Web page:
Police identify suspects in San Bernardino attack as Syed Farook, Tashfeen Malik

SAN BERNARDINO, Calif. (WABC) -- Details are trickling out about the two shooters believed to be responsible for the deadly mass shooting in San Bernardino, a heavily armed couple dressed in battle gear who allegedly opened fire on a holiday banquet.

Syed Farook, 28, was a county inspector, while 27-year-old Tashfeen Malik was a new mom. Together, they crafted a mission to murder his co-workers and create mayhem. Police say they killed 14 people and seriously wounded 21 others before dying in a shootout with police.

On the surface, Farook was living the life of a normal suburban family, with a wife, a baby and a government job. Nothing stood out that would have suggest that the husband and wife would erupt in a killing rampage, but digging deeper into their lives, you learn that the pair met through an online Muslim dating site while she was living in Saudi Arabia. Farook was born in the United States, and Malik entered the country on a fiancee visa. Besides their religion, the two had something else in common -- both had family in Pakistan and had traveled there last year.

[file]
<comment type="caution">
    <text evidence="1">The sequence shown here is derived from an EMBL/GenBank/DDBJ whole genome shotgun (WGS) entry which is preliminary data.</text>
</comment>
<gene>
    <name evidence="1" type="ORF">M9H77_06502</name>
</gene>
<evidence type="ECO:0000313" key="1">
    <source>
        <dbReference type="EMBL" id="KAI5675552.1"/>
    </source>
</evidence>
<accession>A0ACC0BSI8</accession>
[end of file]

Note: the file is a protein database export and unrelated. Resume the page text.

"It appears he came back into the U.S. in July of 2014," Los Angeles FBI director David Bowdich said. "As I said earlier, I do not know all the countries he visited. We know he did go to Pakistan at one point. We know she is here on a K-1 Visa under a Pakistani passport."

After they arrived back from Pakistan, Farook continued to work as a restaurant inspector for San Bernardino County. Recent inspection reports written by Farook show he was meticulous and strict, citing one restaurant for simply leaving an open cup of ice water on a shelf. He also inspected swimming pools and was equally as tough, hitting one operator with a safety violation for not posting the pool hours.

At some point, he and his wife started building an arsenal of guns, pipe bombs and thousands of rounds of ammunition.

"Clearly, they were equipped," San Bernardino police Chief Jarrod Burguan said. "They could have continued to do another attack. We intercepted them before that happened, obviously."

But whether triggered by a workplace grudge or Islamic extremism, the attack in which Farook's wife helped do the killing is highly unusual. An FBI report on active shooter incidents says out of 160 carried out from 2000 to 2013, only six involved female shooters.

"What we have to consider is that she may be the radicalizing force in this group," said Katharine Gorka, of the Threat Knowledge Group.

Gorka has studied Islamic radicalization in the U.S. and says this attack, by a middle-class suburban couple, shatters the myth that poor, disconnected Muslims are more prone to extremism.

"It has much more to do with ideology," she said. "That has to be considered. Simply because Muslims in this country are prospering is not an inoculation against radicalization."

Police do not have a motive for the shootings.
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